Do your goods comply with government regulations? The next step is to consider what, if any, government regulations apply to the goods that you're shipping. Packaging of pharmaceutical products, for example, must meet federal health regulations.

Also, do you ship goods cross-border and have to deal with Customs clearance? If so, make sure that your goods are approved by Customs in time to make it to their final destination without being ruined.

Planning ahead and complying with not only U.S. government regulations but also regulations abroad can ensure that your goods arrive on time and intact. You don't want your perishable goods hung up in Customs.

What are the benefits of proactive testing and preparation? If you adequately prepare your perishable goods for transit, your company can realize significant cost savings and other benefits, including:

  • Less damage of your perishable goods, resulting in fewer customer complaints and lower costs due to a reduction in replacing broken items.
  • Less money spent on shipping due to fewer returns and fewer replacements.
  • More efficient use of packaging material.
  • Maximization of space in containers that are placed on ships and trucks.

Packaged properly, your goods may take up less space, reduce your liability, and save you money.

An experienced logistics provider can assess your current packaging materials and processes and recommend improvements. A provider also can offer prototypes and package alternatives tailored to your products and prevent future damage to your perishables by designing an effective packaging solution for any new products your company introduces.

Finally, a logistics provider can deliver on-site training and follow-up analysis to ensure you are implementing the correct solution.

Even if you prepared for the worst, should you buy insurance just in case? The normal insurance offerings that shipping companies provide generally do not cover the loss of perishables due to late deliveries. If the carrier damages, destroys, or loses the goods, then the carrier-provided insurance coverage will kick in to cover these scenarios.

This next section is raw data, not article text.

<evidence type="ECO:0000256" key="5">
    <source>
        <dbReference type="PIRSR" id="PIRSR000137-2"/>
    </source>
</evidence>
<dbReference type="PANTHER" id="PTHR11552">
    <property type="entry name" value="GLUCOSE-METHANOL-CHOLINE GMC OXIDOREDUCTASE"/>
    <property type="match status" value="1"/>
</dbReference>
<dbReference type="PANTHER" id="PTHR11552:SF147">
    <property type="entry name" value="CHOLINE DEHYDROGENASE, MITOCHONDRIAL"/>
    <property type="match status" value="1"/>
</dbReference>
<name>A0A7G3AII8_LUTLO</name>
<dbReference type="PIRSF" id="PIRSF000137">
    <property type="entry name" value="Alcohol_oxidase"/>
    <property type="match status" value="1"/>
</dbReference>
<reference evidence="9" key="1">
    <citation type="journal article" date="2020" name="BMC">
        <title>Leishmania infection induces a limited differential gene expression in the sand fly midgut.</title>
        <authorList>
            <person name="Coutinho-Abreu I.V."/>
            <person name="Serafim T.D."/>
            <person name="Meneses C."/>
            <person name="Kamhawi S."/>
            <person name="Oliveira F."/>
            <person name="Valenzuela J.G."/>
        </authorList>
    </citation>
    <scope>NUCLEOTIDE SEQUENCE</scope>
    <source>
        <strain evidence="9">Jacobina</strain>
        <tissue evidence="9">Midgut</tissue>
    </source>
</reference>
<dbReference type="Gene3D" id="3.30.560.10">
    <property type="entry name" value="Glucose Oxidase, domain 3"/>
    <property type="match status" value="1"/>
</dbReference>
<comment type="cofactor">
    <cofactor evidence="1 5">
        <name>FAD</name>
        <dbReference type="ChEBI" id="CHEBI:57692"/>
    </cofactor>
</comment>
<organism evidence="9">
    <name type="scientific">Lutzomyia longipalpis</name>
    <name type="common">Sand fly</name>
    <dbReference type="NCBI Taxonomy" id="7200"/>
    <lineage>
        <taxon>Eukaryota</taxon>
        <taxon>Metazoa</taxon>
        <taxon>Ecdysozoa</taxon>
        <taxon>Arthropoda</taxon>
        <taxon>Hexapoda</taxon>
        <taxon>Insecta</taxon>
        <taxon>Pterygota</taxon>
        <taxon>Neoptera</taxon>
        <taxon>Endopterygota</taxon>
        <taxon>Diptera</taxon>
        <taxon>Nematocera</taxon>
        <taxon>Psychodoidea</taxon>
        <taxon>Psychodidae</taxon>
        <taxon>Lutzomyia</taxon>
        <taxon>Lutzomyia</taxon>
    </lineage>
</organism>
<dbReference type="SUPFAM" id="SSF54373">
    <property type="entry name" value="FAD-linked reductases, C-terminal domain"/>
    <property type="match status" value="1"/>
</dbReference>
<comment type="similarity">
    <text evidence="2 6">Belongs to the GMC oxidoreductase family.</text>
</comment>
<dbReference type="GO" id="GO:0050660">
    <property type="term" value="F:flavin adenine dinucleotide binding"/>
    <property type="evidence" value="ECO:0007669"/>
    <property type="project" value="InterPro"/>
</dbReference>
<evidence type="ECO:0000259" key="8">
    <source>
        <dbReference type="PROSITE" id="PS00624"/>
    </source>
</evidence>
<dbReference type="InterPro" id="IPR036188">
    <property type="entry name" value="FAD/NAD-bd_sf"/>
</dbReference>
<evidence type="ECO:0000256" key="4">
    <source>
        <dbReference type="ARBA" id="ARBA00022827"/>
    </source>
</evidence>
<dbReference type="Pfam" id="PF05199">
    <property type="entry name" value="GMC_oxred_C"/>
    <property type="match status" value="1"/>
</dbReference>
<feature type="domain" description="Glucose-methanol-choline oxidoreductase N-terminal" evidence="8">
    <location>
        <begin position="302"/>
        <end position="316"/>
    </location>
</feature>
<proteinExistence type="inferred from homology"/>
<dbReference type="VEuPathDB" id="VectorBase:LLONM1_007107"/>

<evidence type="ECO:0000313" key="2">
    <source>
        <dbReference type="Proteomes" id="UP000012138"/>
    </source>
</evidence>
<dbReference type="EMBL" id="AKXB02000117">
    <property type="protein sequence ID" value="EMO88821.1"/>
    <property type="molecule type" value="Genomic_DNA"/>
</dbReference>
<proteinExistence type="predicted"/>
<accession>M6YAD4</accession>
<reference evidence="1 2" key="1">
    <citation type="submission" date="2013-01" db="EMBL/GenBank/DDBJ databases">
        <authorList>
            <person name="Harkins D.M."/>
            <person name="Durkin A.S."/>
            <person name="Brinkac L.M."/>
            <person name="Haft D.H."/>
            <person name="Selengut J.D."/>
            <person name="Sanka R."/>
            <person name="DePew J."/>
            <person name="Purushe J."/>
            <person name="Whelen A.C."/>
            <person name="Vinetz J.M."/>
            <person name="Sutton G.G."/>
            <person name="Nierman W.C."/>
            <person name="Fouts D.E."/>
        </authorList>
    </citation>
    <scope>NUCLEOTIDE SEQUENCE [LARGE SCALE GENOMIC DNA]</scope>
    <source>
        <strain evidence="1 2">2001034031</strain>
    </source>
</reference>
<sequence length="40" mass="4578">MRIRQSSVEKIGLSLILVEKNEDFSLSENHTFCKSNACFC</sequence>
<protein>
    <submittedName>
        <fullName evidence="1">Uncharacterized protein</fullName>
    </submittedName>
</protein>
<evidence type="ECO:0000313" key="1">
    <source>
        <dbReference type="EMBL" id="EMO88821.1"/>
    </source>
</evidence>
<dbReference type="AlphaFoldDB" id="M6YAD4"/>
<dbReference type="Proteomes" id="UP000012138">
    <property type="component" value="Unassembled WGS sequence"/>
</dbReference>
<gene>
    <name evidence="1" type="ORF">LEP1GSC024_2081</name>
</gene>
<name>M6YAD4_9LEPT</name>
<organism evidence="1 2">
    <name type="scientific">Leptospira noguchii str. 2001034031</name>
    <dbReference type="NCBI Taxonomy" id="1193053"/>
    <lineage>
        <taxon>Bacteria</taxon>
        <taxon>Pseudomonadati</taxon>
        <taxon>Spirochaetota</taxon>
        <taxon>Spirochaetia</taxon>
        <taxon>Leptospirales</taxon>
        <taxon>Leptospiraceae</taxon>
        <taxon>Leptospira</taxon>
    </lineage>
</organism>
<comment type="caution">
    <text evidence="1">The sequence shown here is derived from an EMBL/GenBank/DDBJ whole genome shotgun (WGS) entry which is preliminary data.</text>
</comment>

But what if the goods weren't damaged or destroyed and they were eventually delivered - although late? In this instance, the insurance wouldn't cover the loss because the carrier did its job by ultimately delivering the goods - albeit late, which would enable you to seek a refund of the shipping charges but not the value of the now-spoiled goods.

In these instances, it might be wise to seek protection such as supplemental insurance. These offerings protect against the loss of perishables due to late deliveries and replace traditional shipping company-provided coverages. Some policies cover the costs associated with the late delivery of items, including refunding the face value of concert tickets, which are "perishable" if they're delivered after the show.

When it comes to taking steps to prevent perishables from perishing, there's no substitute for thorough planning. Know your product, know your carrier, and know your options. Comparing various types of packaging to find the best option can cut costs dramatically. Taking the additional step of testing the packaging of your goods will ensure the highest safety levels.

Leave as little as possible to fate and you'll greatly increase your shipments' chances of arriving at their final destinations on time and intact.